Massachusetts DUI Laws

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Massachusetts DUI laws—or OUI laws—state that any driver over the age of 21 cannot have a blood-alcohol level of 0.08%. Drivers under 21 cannot have a BAC above 0.02%.
In the United States, over 10,000 people are killed as a result of drunk driving crashes each year.
Driving while under the influence of drugs or alcohol is a dangerous crime and penalties vary by state. Even a first-time offense can cost drivers up to $10,000 in fines and legal fees—and it will most certainly impact your car insurance rates, too.
The car insurance comparison and broker app Jerry has compiled everything you need to know about DUIs in Massachusetts.
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What is an OUI?

Like a few other states, Massachusetts favors the term OUI instead of DUI. An OUI is “operating under the influence.” This means that a driver can be charged even if a vehicle is not in motion. A driver who intends to drive or makes moves to do so can be convicted of an OUI.

OUI in Massachusetts

Massachusetts OUI laws prohibit driving or controlling a vehicle if the driver:
  • has a blood alcohol concentration (BAC) of at least 0.08%
  • is under the influence of alcohol, marijuana, narcotics, intoxicating vapors, or other drugs
  • has diminished faculties as a result of drugs or alcohol
Drivers under 21 will be subject to penalties if they are found to have a BAC of 0.02% or higher.
Every state has an implied consent law stipulating that you consent to be tested if you’re suspected of driving under the influence of alcohol or drugs.
All people who drive in Massachusetts are considered to have tacitly given their consent to a blood, breath, or urine alcohol or drug test. If a driver refuses or fails a test, they will be subject to a license suspension for at least 180 days.
The penalty for underage drivers who refuse to cooperate is an automatic three-year license suspension.

Penalties for OUI in Massachusetts

Penalties for OUIs in Massachusetts are determined by the severity of the offense and the number of prior convictions in the last ten years.

First offense

JailMaximum of 2.5 years
License suspensionUp to 1 year

Second conviction

Jail60 days to 2.5 years
License suspensionUp to 2 years

Third conviction

JailUp to 5 years
License suspensionUp to 8 years
Additionally, drivers who are first-time offenders must complete one year of probation, an alcohol education course, and up to 30 hours of community service. Second-time offenders must undergo a 14-day inpatient treatment course.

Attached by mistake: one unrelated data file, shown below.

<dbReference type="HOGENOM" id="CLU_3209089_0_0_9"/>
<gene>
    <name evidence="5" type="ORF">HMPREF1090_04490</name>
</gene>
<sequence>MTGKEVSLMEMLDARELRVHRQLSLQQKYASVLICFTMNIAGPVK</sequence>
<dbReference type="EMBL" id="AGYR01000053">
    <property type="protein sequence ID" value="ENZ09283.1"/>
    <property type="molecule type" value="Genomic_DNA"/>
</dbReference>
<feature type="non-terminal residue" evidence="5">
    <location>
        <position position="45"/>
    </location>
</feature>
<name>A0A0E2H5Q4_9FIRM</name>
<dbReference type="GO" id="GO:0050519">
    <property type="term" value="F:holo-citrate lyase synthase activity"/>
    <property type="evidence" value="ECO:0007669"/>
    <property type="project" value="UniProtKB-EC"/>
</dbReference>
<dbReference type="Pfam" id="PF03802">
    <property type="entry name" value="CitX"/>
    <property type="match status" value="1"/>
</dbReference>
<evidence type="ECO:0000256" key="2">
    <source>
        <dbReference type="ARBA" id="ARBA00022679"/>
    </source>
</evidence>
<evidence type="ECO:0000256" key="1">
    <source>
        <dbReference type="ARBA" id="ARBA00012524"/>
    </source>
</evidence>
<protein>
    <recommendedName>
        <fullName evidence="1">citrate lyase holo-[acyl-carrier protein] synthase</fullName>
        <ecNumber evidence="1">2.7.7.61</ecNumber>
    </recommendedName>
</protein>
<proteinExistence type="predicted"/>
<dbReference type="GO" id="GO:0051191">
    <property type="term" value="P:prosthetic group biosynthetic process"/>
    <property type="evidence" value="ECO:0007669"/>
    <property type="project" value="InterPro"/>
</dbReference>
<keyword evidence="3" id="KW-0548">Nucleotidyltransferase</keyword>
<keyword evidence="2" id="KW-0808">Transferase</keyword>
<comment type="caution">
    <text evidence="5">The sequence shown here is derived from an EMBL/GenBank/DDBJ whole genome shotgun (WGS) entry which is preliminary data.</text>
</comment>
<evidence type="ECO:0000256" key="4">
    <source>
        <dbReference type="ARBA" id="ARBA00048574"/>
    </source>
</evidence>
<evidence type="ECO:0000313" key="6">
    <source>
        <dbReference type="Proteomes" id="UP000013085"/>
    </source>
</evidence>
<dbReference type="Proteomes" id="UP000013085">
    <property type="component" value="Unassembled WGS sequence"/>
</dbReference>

If an offender is driving a passenger under the age of 14, they could face child endangerment charges. These charges come with up to 2.5 years in jail and up to $5,000 in fines.
Underage drivers with a BAC of 0.02%-0.08% may not face an OUI charge, but they will have their license suspended for at least 180 days or attend a Youth Alcohol Program.
Key Takeaway Minimum penalties for DUIs increase for each subsequent offense.

Restricted licenses

Drivers who cooperated with but failed the chemical test could apply for a hardship license.
To be eligible for a hardship license, drivers must complete a part of their suspension and install an ignition interlock device (IID). The hardship license only allows a driver to commute to work or school during a specific 12-hour period.
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Does a DUI impact car insurance in Massachusetts?

Yes, insurance companies take DUIs very seriously and you’ll be classified as a high-risk driver. Some providers may deny you coverage altogether.
It can be difficult to secure insurance with a DUI on your record, so you’ll probably need to look at several providers. Jerry can quickly compare rates from up to 50 top insurers so that you don’t have to spend time completing long online forms and dealing with sales calls.
Expect your rates to rise substantially after a DUI. Your insurance company will also need to file an SR-22 on your behalf to confirm that you hold the state-mandated minimum insurance.

Other effects of a DUI

Beyond the conviction penalties and higher insurance rates, your life can be severely impacted by a DUI.
License revocation: After a DUI, you run the risk of having your license revoked—especially if you have multiple DUIs or other offenses.
Ignition interlock device (IID): Drivers who are convicted of a DUI in Massachusetts may have to use an IID for a specified period, depending on the number of convictions. An IID is installed in the car, which deactivates the engine if alcohol is detected on the driver’s breath.
Background checks: DUIs appear on background checks, which could adversely impact your future employment opportunities.

How to find cheap insurance after a DUI

If you need help finding affordable insurance after a DUI conviction, Jerry can help.
After providing you with a comprehensive cross-analysis of the best policies across providers, Jerry will handle the phone calls, paperwork, and renewals for your top pick so that you don’t have to.
To ensure you always have the lowest rate, Jerry will send you new quotes every time your policy comes up for renewal. This level of service is why Jerry earned a 4.6/5 rating on the App Store and made it the top insurance app in the country.
“I saw an ad for Jerry on Instagram and decided to give it a try. I have a terrible driving record, but Nathan still helped me. Before, almost no one wanted to insure me. Now, I have a great policy and save $200/month. I’m one happy gal!” —Terri C.
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